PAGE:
Daoist temple

Daoist temple

daoist temple rood detail

daoist temple rood detail

offerings at Longshan temple

offerings at Longshan temple

Another thing I am enjoying about Taipei, is the accessibility of nature. Yesterday, I went hiking in Yangmingshan National Park (north of Taipei). It took me an hour from the time I left downtown Taipei to the trailhead. The trail I chose, to the peak of Mount Qixing, was 2.5 kilometers of stairs through a bamboo, deciduous tree forest, but I digress. I fortunately was able finish the day soaking my sore muscles in a hot spring steps from the bus station. Earlier this week, after an hour train ride east of Taipei and I was on a forest hike lined with stands of bamboo and giant ferns to see a series of waterfalls. Unfortunately, there hasn't been much rain so the waterfalls were only a trickle, but wow!

Sandaioling Walk

Sandaioling Walk

Top of the 2nd waterfall

Top of the 2nd waterfall

3rd Waterfall

3rd Waterfall

Yangmingshan

Yangmingshan

yangmingshan park - fumaroles

yangmingshan park - fumaroles

One eccentricity about Taiwanese, is the way they care for their dogs. Remember Paris Hilton and the chihuahua in the purse? Yeah - it can get weirder. Small dogs, which are so well groomed they are fluffy, are carted around into upscale shopping malls in baby carriages (maybe it was designed for dogs, I don't know). Men in particular like to carry their dogs in one hand by cradling it by the neck with its legs and belly in the air. The dog seems used to it. Very strange.

Apologies, this post is getting long. The next will be on the yummy food!

Posted by Caro369 08:00 Archived in Taiwan Comments (0)

Taroko Gorge

Steamy jungle hikes straight up with colourful butterflies for company

sunny 35 °C
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After a reasonably uneventful 24-hour slog, I arrived in busy, noisy and surprisingly modern Taipei, Taiwan. I am staying with an old friend and her family in their shi-shi upscale apartment in the shadow of the city's famous skyscraper, Taipei 101. I could not have asked for a better location, or a warmer welcome! More about Taipei and its quirkiness later.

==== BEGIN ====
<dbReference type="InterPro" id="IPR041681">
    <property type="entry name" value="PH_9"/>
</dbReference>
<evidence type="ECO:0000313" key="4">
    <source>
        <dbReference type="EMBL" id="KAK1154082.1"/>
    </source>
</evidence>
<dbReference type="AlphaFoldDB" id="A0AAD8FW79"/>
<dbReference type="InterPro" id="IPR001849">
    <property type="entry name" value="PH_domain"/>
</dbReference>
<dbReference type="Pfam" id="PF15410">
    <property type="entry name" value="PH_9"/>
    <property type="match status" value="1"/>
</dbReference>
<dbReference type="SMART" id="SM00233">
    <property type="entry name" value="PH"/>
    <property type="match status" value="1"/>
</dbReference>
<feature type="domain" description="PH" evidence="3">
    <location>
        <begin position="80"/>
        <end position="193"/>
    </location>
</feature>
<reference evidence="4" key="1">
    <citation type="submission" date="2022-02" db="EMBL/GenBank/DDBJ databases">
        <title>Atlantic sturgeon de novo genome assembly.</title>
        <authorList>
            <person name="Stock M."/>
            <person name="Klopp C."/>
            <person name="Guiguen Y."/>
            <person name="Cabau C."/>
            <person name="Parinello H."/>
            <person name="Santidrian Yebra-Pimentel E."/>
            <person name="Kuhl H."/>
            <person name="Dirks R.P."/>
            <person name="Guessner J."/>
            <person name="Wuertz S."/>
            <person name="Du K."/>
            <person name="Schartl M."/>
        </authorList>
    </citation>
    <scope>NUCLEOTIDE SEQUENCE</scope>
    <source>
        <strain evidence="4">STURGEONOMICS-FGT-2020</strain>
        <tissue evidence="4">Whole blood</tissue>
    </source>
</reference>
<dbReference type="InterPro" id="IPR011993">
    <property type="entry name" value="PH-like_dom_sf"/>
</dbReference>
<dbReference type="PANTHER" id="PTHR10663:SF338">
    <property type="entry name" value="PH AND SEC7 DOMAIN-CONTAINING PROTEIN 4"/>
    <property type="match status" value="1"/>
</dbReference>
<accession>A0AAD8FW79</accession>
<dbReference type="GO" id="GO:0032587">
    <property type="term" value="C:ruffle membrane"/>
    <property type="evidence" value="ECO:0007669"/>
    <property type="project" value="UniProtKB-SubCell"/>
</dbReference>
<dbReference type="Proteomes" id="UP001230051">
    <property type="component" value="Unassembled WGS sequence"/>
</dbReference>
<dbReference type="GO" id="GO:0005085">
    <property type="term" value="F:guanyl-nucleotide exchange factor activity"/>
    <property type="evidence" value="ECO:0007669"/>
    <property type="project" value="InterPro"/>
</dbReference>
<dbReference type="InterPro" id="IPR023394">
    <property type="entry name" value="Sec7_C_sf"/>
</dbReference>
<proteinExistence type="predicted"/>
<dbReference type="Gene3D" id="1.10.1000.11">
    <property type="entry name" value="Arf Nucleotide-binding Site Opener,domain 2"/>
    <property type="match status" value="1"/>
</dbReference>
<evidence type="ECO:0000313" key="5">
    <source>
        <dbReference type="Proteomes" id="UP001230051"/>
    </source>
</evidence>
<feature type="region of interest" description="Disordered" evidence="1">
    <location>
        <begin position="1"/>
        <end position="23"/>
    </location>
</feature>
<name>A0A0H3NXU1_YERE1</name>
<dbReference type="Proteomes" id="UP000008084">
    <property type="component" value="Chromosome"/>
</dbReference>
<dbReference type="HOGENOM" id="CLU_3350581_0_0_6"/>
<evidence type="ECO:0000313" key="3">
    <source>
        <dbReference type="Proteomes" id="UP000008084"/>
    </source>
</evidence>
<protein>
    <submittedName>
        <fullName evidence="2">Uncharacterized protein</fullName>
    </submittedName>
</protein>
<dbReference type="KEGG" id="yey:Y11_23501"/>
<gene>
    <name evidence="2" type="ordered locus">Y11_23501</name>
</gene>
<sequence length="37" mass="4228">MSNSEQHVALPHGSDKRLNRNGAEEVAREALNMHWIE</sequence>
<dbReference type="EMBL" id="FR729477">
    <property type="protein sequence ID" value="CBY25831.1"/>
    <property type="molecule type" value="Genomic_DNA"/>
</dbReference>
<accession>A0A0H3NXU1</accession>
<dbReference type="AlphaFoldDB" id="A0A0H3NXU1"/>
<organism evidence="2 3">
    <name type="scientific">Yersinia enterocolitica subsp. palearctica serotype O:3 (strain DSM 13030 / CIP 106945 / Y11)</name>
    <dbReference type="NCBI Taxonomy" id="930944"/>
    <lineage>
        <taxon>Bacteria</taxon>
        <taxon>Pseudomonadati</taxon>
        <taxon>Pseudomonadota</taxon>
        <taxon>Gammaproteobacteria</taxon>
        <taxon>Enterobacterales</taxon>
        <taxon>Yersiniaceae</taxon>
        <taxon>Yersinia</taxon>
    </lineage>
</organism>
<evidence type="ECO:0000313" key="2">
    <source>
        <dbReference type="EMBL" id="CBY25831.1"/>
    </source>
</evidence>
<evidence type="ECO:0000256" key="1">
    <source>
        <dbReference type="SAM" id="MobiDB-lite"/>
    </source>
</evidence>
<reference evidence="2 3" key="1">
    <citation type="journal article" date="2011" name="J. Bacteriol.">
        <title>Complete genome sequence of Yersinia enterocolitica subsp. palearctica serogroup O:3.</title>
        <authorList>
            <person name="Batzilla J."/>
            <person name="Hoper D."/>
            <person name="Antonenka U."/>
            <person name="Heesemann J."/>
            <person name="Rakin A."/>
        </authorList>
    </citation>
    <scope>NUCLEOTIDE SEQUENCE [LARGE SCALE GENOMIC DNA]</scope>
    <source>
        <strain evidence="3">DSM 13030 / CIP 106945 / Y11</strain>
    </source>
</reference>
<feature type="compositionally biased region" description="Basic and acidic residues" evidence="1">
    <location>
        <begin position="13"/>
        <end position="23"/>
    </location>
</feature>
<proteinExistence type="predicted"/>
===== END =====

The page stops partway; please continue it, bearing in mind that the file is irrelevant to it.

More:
When I started planning my trip to Taiwan, one place caught my imagination and held on with both hands -- Taroko Gorge National Park -- a marble-walled canyon on the east coast of the island. In my head, I was foolishly picturing an Italian church with trees. Uhh, no. The reality was a series of densely packed, pointy mountains, 1000-2000 metres high, covered in lush, green jungle. The very persistent Liwu River has patiently and lovingly carved a narrow, deep canyon through this wall of mountains. The highway through the park hugs the river. There isn't much of a riverbank in a lot places and where there wasn't enough room for a road, work crews in the 1950s blasted into the solid marble and metamorphic rock to slowly chisel out an ongoing series of tunnels along the 18 kilometre route. In the four years it took to build the highway, 226 workers died and over 700 were injured, most from being struck by runaway rocks/boulders, or slipping and falling off cliffs. Today, as a precaution, there are signs everywhere warning visitors not to linger next to cliffs, and park officials hand out hard hats to visitors planning to visit the scenic areas. I am not making this up. Sadly, I don't think a plastic hat, or powerwalking is going to be much help in the event of a rock slide. The "rocks" I saw resting in the riverbed ranged from the size of monster trucks to small walk-up apartment buildings.

Baiyang Waterfall

Baiyang Waterfall


Liwu River

Liwu River